A Pat on the Back from God

Anthony Zimmerman
Book: Where Angels Walk
pp. 46-50
May 1992
Reproduced with Permission

On January 15, 1948 our party of eight freshly minted SVD missionaries alighted at Yokohama port, Japan where 1 was to spend most of my life as a missionary. That evening the other seven embarked once more on the SS General Gordon and continued their way to China. But less than two years later one of them, Fr. Wiesen, would be coming to Japan too, being ordered out of China before the Communists would catch up with him and the others. Eventually quite a large number of missionaries came from China to Japan. They could read the ideographs which are quite identical in China and Japan, and so learn Japanese with less trouble than others who did not know the ideographs.

I remember well how it felt when my feet landed on the pier, after riding the waves for 12 days: because the pier was not swaying the way the boat had been doing, I felt myself swaying instead, while the pier held firm. Fr. Albert Bold, SVD, veteran missionary who had lived through the war in Japan, smiled broadly to greet the second American SVD missionary ever to Japan, the first to come after the war. My 117 trunks of luggage were carefully lined up on the pier, and the tax officials examined only the manifest, without opening the trunks to see what was inside. Actually there were lots of things for the war-deprived missionaries and myself: army surplus shoes, winter underwear, jackets, caps, shirts, canned goods and sundry, a bicycle and a tiny motorcycle. After all the boxes were identified and measured, the official stamped all the papers and waved us through. General Douglas MacArthur had given the word that missionaries were welcome to Japan, and his word cut the red tape. The trunks were loaded. onto a box car and sent to the town of Tajimi, my first destination, where I would study Japanese, and commute to Nagoya to teach English.

Waiting taxi drivers stood by; smoke curled up from an outlet above the radiator of the taxis: in those days of gasoline shortage, they used wood stoves which generated lots of flammable gas, which was diverted into the engine in place of gasoline when they drove. We passed them by and went to the train, where the ticket man waved us through; Fr. Bold. had a pass from the Occupation Forces, and indicated that I was with him. The train had special quarters for Occupation Forces, but Fr. Bold preferred to be with the people so we avoided that special treatment. Some of the broken windows of the train car had not yet been replaced, and the cold air of the early evening of January 15 blasted straight into the car as we sped from the Port of Yokohama toward Tokyo. I was glad, then, that I could pull the khaki army surplus coat close around me.

The missionaries in our Kichijoji house in Tokyo gave me a warm welcome. We went to chapel to thank the Lord for the safe journey; I don't remember, then, about thanking my Guardian Angel specially, but I usually kept in touch with him at morning and evening prayers, so I think I nodded to him then too, asking that he accompany me during the future days in Japan.

All the other missionaries were Germans, veterans of the war; they had been up many a night manning the buckets and pumps, listening to the whine of bombs and the thumps which followed. They felt safe about the bombs whose whining they could hear: they would land somewhere else, not on them. The B 29's had been from America, and I was American; but no matter. I never felt any ill feeling against me because I was American. They spoke either Japanese or German, and most spoke English quite well. They spoilt me, these missionaries, happy to have me aboard.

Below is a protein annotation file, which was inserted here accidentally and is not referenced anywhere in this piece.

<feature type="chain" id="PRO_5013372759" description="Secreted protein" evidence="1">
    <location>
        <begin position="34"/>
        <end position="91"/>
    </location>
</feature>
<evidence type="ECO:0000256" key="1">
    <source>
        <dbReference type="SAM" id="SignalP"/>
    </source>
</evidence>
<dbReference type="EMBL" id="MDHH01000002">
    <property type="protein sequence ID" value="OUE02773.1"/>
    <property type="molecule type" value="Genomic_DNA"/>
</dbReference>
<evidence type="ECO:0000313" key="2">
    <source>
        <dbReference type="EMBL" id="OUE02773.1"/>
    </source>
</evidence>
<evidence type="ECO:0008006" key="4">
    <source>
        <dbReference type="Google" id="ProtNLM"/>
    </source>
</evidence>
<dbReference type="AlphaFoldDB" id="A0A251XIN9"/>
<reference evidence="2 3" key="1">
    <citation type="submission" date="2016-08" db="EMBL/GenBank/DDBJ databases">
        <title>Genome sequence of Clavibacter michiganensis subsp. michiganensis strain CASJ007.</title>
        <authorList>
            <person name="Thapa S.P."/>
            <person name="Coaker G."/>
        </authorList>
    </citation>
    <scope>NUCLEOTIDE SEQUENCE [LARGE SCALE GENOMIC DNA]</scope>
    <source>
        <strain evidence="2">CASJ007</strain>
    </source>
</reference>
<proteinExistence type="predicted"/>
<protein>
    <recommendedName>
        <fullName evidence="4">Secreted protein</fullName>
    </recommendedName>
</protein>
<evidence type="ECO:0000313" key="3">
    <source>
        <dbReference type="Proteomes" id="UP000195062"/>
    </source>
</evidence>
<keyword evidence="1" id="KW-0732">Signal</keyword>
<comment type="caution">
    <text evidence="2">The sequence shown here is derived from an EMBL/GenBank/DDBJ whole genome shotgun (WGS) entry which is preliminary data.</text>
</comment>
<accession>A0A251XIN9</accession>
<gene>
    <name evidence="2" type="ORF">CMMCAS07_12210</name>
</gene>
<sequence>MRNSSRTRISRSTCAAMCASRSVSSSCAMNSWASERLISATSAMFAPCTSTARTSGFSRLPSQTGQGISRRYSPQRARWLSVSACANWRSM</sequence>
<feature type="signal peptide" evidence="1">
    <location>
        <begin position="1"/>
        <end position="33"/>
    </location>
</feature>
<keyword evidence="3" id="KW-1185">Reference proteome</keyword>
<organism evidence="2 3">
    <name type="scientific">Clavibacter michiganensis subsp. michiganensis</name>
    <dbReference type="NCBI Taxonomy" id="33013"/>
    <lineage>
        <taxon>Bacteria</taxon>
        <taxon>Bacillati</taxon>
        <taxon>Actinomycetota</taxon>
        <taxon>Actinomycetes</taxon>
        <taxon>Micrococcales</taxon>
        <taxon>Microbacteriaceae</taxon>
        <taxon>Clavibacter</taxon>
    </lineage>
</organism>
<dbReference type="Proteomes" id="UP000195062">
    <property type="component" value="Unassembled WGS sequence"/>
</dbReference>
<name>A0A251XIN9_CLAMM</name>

My arrival called for a celebration said the Rector, warm hearted Father Emil Naberfeld. Flourishing a welcome salute, he then lit a newspaper, and nursed the reluctant flame in the stove; generously he took one piece of split wood which they had saved for the occasion. Everybody gathered tight around to be warmed by the radiating heat, while it lasted. It was a good start. Those were the days of food and fuel rationing in Japan, when families were selling precious heirlooms at bargain prices, to get what they heeded to survive. It was a time when Americans, to the astonishment and joy of most Japanese, helped them generously through the darkest days, with food and fuel; soldiers gave chocolate and chewing gum to the children, who began to believe that all Americans are like Babe Ruth. The black market was dangerous, but kind Japanese Christians took pride in depriving themselves if they could help their beloved missionaries.

Father Aloysius Pache, SVD, kindly accompanied me to Nagoya, 200 miles from Tokyo. We would travel by special express, eight hours then, as I remember. (The bullet train does the run in less than two hours today.) Everybody held handerchieves to nose and mouth when we went through tunnels, because smoke poured in through holes and broken windows.

Fr. Paul Chaplitsky, SVD, met us at Nagoya station with a broad smile; his car was parked illegally, but he notified the police who respected his pass as chaplain to the Occupation Forces. A line of taxi's also waited, with smoke billowing up to the sky from the wood-stove fuel sources under the hood. We drove to Tajimi, speeding over a mountain road which I would have taken more slowly. Again at Tajimi, a grand welcome, a visit to the spacious seminary chapel, and a welcome in the dining room.